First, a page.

An American Werewolf in London (1981) Directed by John Landis
yesterday was a day before I went to the doctor's again and found out that I have pneumonia. So I was feeling very tired and disoriented and decided to watch a movie in the middle of the day. I watched Arizona Dream (1993) and let me warn you, it was bad. It was painful and induced disorientation. A flying fish, a lost Johnny Depp and some unjustified glorification of being mentally unbalanced. I should have been at least 15 years younger...
To top of the bad movie day, Nick's latest DVD arrivals included An American Werewolf in London and he was just in the mood to re-experience the horror. I did not argue – how could I when his favorite woman Jenny Agutter plays a nurse?
I am generally so scared by horror films that they are banned from our house. Even seeing the spine of The Exorcist gives me trouble sleeping. But this one is just laughable. The growl of the werewolf is scary when heard for the first time, but the actual visuals of the beast are ridiculous. The more you see of it, the less it creates anything but pity. Is this really all they could come up with in 1981?
Then there is the acting. I don't know what these two American dudes are called, but I doubt they had much of a career in movies after this one. They are delivering lines with the enthusiasm of reciting a shopping list from mom. I'm glad one of them turns into a undead dead early on, but unfortunately the other one turns into the main character, the werewolf.
The idea of a werewolf is sexy and dangerous. The line between human and animal can be thin, right? I recall seeing one version of the theme where the love interest is in on the secret and has a bit of fun with the animal every once in a full moon (or is this my imagination?). Here Jenny Agutter and the American guy are paired in a way that makes me think the script writer was not 17 when he wrote this, but in fact five. Yes, we see Agutter's right nipple, but it does not save the planet.
Oh dear this was torture. It made me want to be properly scared. But I'm going to watch some certified classic this afternoon – the pneumonia forces me to, really. (Goddard or Allen, haven't decided yet.)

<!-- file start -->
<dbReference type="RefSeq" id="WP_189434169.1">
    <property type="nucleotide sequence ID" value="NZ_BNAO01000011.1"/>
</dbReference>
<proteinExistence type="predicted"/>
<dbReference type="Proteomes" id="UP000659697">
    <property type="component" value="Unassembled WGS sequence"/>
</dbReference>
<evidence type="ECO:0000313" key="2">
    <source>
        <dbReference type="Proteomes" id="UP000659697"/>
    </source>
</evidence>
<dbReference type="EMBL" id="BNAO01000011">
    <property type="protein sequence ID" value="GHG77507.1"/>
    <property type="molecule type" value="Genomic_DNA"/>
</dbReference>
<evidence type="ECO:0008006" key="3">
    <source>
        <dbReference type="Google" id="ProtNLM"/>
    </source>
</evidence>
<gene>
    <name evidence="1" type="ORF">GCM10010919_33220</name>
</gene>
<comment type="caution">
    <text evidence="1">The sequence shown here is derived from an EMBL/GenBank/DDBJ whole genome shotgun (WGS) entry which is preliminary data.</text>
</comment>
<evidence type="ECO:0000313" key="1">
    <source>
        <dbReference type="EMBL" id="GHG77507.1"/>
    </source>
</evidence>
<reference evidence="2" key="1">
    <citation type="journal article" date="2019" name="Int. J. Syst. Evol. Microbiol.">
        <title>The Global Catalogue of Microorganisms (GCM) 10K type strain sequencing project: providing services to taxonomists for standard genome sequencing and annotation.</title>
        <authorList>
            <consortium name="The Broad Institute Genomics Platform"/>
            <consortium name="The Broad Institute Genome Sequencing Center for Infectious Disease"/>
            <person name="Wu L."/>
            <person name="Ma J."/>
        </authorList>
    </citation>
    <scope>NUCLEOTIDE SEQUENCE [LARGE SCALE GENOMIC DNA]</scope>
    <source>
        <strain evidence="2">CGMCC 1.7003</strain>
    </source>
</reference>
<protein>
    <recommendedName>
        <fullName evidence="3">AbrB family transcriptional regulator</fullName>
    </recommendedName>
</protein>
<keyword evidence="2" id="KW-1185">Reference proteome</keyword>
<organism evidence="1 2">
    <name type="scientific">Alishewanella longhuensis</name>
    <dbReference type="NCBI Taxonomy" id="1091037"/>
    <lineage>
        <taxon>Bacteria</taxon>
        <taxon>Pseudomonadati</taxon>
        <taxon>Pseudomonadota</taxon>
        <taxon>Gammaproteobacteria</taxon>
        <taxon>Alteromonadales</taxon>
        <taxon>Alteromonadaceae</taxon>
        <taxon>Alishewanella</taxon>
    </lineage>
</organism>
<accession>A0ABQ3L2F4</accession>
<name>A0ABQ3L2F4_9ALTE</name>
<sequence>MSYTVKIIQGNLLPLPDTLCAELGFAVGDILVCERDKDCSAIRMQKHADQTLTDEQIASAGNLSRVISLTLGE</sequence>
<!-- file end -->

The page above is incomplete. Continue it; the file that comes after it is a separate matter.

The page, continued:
Two young American tourists are in Northern England, shunned by the locals, and warned to stay off the moors, they are attacked by a wild beast. Jack dies but David survives as the locals kill the beast. David is taken to a London hospital to recover. He is looked after by Nurse Alex Price (yes, Jenny Agutter) who falls for David. David has bad dreams and is visited by his dead friend Jack (a very dry Griffin Dunne) who says he is walking in limbo and will not be set free till David dies. He warns David that they were attacked by a werewolf and that David will turn into a werewolf when the next full moon arrives. A few days later, discharged from hospital and staying with Nurse Price, David's painful transformation arrives and he wreaks havoc on the streets of London.
The dream sequences that David has in Hospital are well made, often bizarre and chilling.The use of music, Bad Moon Rising, Blue Moon and the best use of Van Morrisson's Moondance ever (Naughton and Agutter in a long love making scene), the music brings much of the humor. Jack's re-appearing rotting corpse and David's initial transformation into a werewolf also keep the attention.
But much of the intensity leaves the film once the beast starts slaughtering people we don't know or care about.
Agutter is good as the girl-next-door nurse, and John Woodvine as the Doctor who treats David and believes his Werewolf instincts, adds sanity to the proceedings. But maybe the problem with this film is Landis mixing the gags with the gore, once the initial novelty has worn off, the picture has nowhere to go but repetition.
An American Werewolf in London was within the horror picture genre, quite a breakthrough. Rick Baker's effects were groundbreaking at the time (although look dated now) and Landis mixing humor with blood splattering horror was something no one had seen before. It's interesting that Landis uses unknown actors for the principles. Initially, David Naughton does well as David, but he is lacking something to carry the whole film (and does resemble the Vampire Weekend singer at times!)
Also, much like Woody Allen's London films, this is an American tourist's view of England, with generalizations about Northern Types, English "Bobbies" and a "aren't they charming but backward" mentality. This is an influential horror picture that runs out of ideas half way through. For Landis, it was the landmark Thriller video that followed and then semi- obscurity.
Sadly, a film I remembered fondly from adolescence was a real disappointment this time round.